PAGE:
Each director on the board was given an opportunity to speak to the motion, then the board chair moved to the vote. The No vote caused the maker of the motion, Director Robyn Stowers, to interrupt the agenda to demand that each director who voted against the motion to state which part of the motion they disagreed with—confronting them to say whether they disagreed with Black Lives Matter, Progressive Pride, the land acknowledgment statement, or the black national anthem. The outburst caused the board chair to take a ten minute recess to get the meeting back under control.
You can watch the vote and the resulting outburst from Director Stowers here, at the 47 minute mark:
Notably, Director Stowers was appointed ten months prior to fill a vacancy on the board, and did not win her election bid to finish out the term, which expires in 2023.
At the 1 hour and 18 minute mark, the board chair brings up another agenda item for the work session—approval of the SummerWorks Learning Contract. Work Systems, Inc. (WSI) is discussed as a contractor to administer a $650,000 grant from the Oregon Department of Education. GBSD has expanded its partnership with WSI to offer stipends to 350 high school students who will do a “combination of summer credit recovery and career-linked learning to earn up to $500 per week in a stipend.
Students over the age of 16 who are behind in credits in order to graduate are being prioritized for recruitment. WSI will manage the stipend and student support for career learning by hiring job coaches from community-based organizations, such as IRCO, POIC, and Latino Network.” The staff member (name unintelligible on the video) requested of the board authorization of the contract with WSI for $662,500 in support of stipends, job coaches, and administrative costs. All organizations working with WSI are culturally-specific organizations that “support students and families in their own language and their own culture,” it is explained in the presentation. IRCO is Immigrant and Refugee Coordinating Organization; POIC stands for Portland Opportunities and Industrialization Center, a non-profit that works with black students on career readiness. $550,000 of the grant will go into the pockets of students to “incentivize them to complete their credits.”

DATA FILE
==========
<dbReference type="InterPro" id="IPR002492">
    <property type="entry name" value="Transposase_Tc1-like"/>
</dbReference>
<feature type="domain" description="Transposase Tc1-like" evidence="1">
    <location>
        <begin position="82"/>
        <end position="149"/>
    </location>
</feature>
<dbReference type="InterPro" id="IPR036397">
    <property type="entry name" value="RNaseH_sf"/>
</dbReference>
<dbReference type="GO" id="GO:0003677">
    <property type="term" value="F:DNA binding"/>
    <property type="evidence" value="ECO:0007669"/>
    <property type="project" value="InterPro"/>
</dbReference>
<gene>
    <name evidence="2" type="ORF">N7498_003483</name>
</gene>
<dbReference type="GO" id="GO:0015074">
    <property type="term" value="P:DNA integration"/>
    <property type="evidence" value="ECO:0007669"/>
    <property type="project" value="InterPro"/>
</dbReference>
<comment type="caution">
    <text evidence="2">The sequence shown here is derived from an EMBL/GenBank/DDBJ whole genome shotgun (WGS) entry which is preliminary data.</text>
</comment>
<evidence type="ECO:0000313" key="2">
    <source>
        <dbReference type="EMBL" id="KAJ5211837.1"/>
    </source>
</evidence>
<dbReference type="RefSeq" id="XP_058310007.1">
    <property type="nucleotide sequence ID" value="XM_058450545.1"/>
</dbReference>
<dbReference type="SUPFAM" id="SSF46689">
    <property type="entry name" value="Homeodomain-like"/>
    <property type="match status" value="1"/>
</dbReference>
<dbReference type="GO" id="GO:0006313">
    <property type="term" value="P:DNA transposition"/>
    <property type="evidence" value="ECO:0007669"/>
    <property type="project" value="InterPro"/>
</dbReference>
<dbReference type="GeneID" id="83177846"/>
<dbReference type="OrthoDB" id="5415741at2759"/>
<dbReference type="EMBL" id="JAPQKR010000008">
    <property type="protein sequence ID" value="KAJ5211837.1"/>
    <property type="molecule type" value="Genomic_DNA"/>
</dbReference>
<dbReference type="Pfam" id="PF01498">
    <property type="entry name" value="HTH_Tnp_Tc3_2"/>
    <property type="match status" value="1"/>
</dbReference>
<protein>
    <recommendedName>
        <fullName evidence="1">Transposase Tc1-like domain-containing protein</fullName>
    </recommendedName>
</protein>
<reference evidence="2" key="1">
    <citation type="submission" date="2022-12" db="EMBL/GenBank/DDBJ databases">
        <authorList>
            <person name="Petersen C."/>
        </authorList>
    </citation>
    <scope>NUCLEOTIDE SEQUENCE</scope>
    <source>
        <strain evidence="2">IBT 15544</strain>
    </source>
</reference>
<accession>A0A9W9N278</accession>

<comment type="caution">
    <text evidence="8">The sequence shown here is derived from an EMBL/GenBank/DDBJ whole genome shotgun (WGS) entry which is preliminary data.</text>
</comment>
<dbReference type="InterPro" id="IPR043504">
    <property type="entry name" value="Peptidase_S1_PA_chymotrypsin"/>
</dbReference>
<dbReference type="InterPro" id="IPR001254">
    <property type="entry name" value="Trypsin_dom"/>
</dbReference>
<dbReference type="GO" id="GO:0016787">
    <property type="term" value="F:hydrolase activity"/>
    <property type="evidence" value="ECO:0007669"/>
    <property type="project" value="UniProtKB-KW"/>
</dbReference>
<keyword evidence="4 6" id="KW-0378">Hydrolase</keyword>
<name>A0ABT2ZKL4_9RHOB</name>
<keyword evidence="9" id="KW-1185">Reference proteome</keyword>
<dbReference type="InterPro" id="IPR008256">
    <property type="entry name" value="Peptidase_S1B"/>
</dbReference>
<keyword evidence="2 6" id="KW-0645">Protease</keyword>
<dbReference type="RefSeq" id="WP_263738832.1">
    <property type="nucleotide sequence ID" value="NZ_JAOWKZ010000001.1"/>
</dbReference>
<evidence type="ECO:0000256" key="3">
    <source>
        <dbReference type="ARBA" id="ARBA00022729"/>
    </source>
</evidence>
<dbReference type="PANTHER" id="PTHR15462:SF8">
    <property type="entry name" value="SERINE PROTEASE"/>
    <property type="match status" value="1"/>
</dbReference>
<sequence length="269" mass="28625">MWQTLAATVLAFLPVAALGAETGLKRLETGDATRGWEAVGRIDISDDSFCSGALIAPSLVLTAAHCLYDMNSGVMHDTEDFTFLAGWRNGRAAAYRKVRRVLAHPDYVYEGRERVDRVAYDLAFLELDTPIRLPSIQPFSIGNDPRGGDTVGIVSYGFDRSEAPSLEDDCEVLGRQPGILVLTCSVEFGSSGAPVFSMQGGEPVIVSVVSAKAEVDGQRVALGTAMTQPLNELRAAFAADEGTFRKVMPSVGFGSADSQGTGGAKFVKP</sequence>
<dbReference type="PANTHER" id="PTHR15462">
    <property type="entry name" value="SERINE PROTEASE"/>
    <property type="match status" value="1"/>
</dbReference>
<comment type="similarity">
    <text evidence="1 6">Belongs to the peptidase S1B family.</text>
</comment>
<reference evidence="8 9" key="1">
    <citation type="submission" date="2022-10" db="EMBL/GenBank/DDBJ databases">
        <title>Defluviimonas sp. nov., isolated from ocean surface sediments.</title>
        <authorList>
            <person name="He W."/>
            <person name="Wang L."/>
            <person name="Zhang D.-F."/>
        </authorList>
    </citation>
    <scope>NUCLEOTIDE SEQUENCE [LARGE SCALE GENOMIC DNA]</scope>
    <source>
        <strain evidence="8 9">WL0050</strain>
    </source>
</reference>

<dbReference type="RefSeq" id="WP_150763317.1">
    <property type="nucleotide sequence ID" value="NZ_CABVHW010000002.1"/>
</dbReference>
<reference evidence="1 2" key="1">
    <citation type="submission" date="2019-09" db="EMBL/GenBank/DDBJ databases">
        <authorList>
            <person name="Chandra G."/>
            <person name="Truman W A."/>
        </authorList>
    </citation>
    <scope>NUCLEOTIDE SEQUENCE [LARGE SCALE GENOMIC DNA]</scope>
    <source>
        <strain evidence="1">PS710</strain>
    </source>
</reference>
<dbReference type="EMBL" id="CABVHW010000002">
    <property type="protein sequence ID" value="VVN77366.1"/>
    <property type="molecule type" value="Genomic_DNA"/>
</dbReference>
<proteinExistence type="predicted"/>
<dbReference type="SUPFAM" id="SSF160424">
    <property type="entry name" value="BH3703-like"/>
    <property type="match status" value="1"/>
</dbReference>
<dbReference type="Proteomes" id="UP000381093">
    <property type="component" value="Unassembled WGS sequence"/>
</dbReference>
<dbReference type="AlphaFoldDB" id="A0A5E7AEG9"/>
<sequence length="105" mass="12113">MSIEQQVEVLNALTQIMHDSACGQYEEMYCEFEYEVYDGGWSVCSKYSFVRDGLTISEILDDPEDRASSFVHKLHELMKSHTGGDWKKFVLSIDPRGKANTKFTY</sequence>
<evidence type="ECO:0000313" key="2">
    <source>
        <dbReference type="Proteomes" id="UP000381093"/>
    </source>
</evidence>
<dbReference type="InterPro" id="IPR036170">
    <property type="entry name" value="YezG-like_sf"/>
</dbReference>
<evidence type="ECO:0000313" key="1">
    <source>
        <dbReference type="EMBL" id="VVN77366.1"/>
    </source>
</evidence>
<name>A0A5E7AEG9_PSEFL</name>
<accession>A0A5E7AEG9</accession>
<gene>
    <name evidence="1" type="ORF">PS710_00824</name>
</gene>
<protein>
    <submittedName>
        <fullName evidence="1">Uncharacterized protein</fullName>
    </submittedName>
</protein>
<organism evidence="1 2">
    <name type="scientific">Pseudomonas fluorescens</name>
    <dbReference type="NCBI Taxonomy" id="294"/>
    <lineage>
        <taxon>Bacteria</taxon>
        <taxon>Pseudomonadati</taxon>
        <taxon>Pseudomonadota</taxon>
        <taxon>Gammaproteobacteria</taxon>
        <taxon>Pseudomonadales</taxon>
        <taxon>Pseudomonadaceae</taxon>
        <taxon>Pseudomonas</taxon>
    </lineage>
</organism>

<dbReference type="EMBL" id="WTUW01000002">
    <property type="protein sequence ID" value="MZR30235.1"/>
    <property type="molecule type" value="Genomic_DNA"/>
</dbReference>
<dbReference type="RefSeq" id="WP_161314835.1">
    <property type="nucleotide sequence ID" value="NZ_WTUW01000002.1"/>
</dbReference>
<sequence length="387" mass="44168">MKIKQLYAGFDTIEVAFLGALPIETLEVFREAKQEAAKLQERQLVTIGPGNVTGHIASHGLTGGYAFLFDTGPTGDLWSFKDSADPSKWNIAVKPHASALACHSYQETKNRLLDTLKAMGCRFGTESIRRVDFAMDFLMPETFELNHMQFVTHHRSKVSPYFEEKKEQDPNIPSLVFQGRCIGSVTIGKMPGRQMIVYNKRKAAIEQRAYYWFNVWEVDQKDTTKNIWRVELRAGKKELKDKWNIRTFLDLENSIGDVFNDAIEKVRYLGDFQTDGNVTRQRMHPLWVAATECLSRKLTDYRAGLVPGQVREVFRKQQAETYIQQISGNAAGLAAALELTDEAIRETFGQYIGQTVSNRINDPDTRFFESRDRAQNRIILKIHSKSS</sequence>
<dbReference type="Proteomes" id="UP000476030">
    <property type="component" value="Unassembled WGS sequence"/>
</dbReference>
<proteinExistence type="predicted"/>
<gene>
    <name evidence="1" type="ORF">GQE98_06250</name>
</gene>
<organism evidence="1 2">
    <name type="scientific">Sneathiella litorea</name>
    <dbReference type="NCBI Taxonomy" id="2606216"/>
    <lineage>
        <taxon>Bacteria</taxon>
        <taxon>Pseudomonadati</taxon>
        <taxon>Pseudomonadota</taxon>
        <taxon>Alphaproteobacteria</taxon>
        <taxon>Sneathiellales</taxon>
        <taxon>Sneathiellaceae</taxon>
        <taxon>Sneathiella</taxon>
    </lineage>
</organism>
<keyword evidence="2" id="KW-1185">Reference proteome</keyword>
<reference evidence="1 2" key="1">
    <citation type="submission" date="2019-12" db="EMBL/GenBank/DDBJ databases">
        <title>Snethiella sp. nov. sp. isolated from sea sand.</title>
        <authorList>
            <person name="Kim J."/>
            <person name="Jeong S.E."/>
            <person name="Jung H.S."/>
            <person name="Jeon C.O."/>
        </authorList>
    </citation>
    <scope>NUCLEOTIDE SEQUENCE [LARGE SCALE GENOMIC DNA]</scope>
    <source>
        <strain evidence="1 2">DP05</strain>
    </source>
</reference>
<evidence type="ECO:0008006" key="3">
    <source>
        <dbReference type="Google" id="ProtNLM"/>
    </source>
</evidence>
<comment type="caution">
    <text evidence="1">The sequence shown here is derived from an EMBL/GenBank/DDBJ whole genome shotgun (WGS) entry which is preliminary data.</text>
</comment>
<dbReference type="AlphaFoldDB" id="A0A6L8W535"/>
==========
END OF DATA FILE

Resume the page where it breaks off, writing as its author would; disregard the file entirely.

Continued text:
The motion passes unanimously. The presenting staff member proudly proclaims, “This is equity in action. We are prioritizing our most marginalized students with our resources.”
So, the work session for the Gresham-Barlow School District ended up not approving changes to the flag display policy. The actions they did choose to take, however, offer a clear signal that they aren’t done implementing their vision of anti-racism, dismantling white supremacy, and ultimately, redistribution of wealth.
Jeff Reynolds is the author of the book, “Behind the Curtain: Inside the Network of Progressive Billionaires and Their Campaign to Undermine Democracy,” available at www.WhoOwnsTheDems.com. Jeff hosts a podcast at anchor.fm/BehindTheCurtain. You can follow him on Twitter @ChargerJeff, on Parler at @RealJeffReynolds, and on Gab at @RealJeffReynolds.DONATE